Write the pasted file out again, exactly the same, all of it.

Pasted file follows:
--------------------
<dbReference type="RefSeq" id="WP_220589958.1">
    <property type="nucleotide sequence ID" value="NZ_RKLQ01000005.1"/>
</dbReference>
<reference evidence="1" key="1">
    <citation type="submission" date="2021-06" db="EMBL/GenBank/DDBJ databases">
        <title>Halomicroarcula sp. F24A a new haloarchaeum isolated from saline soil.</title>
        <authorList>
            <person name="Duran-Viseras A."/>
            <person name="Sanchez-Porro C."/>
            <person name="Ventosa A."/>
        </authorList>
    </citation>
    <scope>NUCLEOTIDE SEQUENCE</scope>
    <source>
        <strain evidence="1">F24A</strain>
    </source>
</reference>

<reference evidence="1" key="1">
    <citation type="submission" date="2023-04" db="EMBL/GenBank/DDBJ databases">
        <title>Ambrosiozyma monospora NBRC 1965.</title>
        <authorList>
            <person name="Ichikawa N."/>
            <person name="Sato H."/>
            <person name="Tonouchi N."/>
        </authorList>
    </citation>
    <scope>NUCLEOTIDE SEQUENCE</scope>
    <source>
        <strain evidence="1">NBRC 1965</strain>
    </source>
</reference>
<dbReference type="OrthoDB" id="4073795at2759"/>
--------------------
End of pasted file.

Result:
<dbReference type="RefSeq" id="WP_220589958.1">
    <property type="nucleotide sequence ID" value="NZ_RKLQ01000005.1"/>
</dbReference>
<reference evidence="1" key="1">
    <citation type="submission" date="2021-06" db="EMBL/GenBank/DDBJ databases">
        <title>Halomicroarcula sp. F24A a new haloarchaeum isolated from saline soil.</title>
        <authorList>
            <person name="Duran-Viseras A."/>
            <person name="Sanchez-Porro C."/>
            <person name="Ventosa A."/>
        </authorList>
    </citation>
    <scope>NUCLEOTIDE SEQUENCE</scope>
    <source>
        <strain evidence="1">F24A</strain>
    </source>
</reference>

<reference evidence="1" key="1">
    <citation type="submission" date="2023-04" db="EMBL/GenBank/DDBJ databases">
        <title>Ambrosiozyma monospora NBRC 1965.</title>
        <authorList>
            <person name="Ichikawa N."/>
            <person name="Sato H."/>
            <person name="Tonouchi N."/>
        </authorList>
    </citation>
    <scope>NUCLEOTIDE SEQUENCE</scope>
    <source>
        <strain evidence="1">NBRC 1965</strain>
    </source>
</reference>
<dbReference type="OrthoDB" id="4073795at2759"/>